Journal Mk. II or Rather, Sandbox

Well, I’ll no longer be posting journals. Instead I’ll be doing this thing called sandboxes. In this one, we had to do a story analysis of a– you guessed it, story. I mean, what else would it be right? Anyway, here it goes:

Hope you don't mind the repeated pic.

Hope you don’t mind the repeated pic.

Title: Ranger’s Apprentice: The Ruins of Gorlan

Author: John Flanagan

Genre: Fantasy, Teen Fiction

Audience: Anybody who is inclined to read it


Will – The main character, Will is a typical castle boy. He wishes to gain admittance into Castle Redmont’s Battleschool. His one wish is to become a great knight like his unknown father. Throughout the story, Will shows that he is witty, persevering, forgiving, and a good friend. His view on heroism and courage also undergoes a major change. Will learns that it does not always take rank or recognition to be a hero.

Horace Altman – From hating Will initially, to becoming his best friend at the end of the book Horace goes through a major character change. In the beginning, he is overbearing, proud, and sworn enemies with Will. However, harsh conditions in battleschool show him the true nature of what he did, and when the time comes for him to team up with Will, he doesn’t hesitate, and becomes one of the most steadfast, faithful characters in the book.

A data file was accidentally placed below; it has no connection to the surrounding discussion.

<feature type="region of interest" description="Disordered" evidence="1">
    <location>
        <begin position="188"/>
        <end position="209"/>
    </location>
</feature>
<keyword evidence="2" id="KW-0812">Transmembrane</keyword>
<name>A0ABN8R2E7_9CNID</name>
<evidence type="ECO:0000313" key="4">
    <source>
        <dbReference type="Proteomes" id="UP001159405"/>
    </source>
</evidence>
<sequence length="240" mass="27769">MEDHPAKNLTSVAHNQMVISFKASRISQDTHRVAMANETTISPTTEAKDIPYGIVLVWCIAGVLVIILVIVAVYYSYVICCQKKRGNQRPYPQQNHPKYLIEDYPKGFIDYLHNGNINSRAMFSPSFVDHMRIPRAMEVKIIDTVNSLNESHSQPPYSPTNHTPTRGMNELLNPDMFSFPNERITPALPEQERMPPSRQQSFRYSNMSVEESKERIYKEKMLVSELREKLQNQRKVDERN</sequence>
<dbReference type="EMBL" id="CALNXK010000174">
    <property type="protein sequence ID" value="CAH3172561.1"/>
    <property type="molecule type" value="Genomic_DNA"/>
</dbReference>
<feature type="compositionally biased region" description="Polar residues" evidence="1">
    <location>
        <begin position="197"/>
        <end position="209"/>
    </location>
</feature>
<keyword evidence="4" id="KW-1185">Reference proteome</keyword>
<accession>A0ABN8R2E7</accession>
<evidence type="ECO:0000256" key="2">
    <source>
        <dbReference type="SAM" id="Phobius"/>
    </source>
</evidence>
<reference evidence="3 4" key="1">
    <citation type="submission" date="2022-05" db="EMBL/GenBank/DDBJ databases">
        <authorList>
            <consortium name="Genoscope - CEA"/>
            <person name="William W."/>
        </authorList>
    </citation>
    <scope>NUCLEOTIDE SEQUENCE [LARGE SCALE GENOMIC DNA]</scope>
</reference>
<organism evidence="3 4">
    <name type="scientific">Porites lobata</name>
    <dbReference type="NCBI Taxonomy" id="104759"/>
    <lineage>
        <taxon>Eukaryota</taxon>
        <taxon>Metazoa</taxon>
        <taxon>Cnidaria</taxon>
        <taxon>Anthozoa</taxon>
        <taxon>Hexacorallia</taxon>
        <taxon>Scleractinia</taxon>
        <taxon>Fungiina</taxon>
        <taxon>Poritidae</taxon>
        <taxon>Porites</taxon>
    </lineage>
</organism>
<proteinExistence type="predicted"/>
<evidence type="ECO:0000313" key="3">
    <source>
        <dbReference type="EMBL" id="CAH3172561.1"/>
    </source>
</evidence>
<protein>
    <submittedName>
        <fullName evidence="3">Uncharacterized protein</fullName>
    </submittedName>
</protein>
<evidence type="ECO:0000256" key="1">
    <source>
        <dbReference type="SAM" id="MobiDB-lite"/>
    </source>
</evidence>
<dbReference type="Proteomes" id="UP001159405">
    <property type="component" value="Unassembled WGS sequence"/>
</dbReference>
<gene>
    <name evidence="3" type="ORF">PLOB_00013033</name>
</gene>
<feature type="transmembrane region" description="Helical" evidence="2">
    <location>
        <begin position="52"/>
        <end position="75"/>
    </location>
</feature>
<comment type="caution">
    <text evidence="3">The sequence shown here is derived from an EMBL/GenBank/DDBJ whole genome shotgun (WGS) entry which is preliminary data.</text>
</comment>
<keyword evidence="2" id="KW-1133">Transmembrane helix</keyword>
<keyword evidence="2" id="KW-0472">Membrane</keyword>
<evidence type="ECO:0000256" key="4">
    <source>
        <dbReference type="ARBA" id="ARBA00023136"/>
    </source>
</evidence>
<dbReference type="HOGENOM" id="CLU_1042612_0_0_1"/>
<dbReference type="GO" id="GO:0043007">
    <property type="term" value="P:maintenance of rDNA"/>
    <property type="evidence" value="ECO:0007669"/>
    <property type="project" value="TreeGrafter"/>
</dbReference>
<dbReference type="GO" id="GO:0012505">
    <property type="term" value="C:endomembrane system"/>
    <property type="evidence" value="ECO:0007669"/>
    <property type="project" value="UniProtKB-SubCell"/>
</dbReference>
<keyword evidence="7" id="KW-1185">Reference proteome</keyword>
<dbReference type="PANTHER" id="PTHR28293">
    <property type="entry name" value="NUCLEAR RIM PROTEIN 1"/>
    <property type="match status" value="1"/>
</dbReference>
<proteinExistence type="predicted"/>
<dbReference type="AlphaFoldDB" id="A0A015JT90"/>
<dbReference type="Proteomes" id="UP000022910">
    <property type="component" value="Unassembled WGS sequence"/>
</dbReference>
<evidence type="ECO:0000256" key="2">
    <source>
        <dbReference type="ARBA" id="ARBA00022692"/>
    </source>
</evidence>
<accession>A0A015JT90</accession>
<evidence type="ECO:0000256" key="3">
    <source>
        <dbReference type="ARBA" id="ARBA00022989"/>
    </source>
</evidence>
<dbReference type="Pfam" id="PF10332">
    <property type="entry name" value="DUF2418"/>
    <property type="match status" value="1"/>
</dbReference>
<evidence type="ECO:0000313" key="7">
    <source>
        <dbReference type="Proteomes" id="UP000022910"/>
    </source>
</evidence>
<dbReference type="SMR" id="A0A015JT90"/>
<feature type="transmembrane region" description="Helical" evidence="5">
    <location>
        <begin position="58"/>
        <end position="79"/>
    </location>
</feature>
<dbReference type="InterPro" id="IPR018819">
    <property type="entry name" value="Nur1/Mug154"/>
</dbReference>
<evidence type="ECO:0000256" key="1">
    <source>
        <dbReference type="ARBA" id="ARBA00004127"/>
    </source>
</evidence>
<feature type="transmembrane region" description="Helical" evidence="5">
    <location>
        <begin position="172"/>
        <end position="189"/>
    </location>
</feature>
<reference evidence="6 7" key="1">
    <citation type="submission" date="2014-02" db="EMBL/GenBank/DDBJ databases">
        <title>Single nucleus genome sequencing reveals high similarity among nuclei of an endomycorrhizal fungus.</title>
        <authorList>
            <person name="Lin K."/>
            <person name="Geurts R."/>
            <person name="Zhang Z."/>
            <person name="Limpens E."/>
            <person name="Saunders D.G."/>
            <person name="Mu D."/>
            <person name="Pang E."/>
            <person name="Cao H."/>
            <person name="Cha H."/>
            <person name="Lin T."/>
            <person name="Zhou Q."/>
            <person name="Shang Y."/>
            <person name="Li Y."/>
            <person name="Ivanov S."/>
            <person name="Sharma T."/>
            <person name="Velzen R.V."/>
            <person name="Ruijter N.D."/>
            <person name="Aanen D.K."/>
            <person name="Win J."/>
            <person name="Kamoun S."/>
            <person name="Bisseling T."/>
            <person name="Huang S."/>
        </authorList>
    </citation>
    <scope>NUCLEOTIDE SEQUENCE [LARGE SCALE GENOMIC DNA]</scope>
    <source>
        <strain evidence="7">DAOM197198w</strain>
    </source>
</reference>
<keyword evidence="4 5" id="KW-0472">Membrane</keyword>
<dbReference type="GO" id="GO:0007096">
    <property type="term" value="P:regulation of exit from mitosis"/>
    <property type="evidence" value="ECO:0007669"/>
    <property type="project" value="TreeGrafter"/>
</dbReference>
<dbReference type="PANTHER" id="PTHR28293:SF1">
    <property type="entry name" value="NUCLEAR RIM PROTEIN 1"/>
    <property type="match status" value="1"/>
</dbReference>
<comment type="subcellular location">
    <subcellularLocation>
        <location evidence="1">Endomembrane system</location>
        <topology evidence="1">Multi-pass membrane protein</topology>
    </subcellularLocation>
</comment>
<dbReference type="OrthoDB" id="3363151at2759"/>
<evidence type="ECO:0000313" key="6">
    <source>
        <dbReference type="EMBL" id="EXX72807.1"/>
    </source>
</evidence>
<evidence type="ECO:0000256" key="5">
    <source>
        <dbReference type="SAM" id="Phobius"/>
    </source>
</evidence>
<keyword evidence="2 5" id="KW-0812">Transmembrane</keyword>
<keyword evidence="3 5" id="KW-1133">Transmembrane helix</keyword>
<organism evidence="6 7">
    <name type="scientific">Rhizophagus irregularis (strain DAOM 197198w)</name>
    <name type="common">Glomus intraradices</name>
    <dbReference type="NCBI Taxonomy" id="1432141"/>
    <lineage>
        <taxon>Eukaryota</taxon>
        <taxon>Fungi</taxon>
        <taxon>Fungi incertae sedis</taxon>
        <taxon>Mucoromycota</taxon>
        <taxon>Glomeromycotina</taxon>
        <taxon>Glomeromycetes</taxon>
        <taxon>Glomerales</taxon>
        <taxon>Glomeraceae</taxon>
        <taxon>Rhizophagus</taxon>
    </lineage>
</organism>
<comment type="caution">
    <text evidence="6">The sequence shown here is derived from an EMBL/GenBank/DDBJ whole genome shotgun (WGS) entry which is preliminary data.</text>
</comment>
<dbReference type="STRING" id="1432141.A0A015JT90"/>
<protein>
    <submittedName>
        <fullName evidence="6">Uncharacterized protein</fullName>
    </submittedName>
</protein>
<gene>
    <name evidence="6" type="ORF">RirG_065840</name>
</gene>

Halt – “The mysterious Ranger whose uncanny ability to move unseen is thought to be the result of black magic”, Halt is Will’s mentor throughout the story. Though initially it appears that Halt is a grim, gruff Ranger who never smiles, he turns out to be more than that, becoming like a second father to Will, and eventually developing a soft spot for the young Ranger.

Tug – Will’s faithful horse, Tug is with Will from the first day in his training as a Ranger. Though he may be just a horse, Tug shows that even horses are more than capable of being heroes. Despite not being a strapping battle-horse, or a grand stallion, Tug proves that there is more to courage and faithfulness than just size and brute force.

Morgarath – The main enemy in the story, Morgarath’s character is not revealed overmuch except that he is evil and wishes the fall of the Kingdom. He is the former Baron of Gorlan and the Lord of the Mountains of Rain and Night.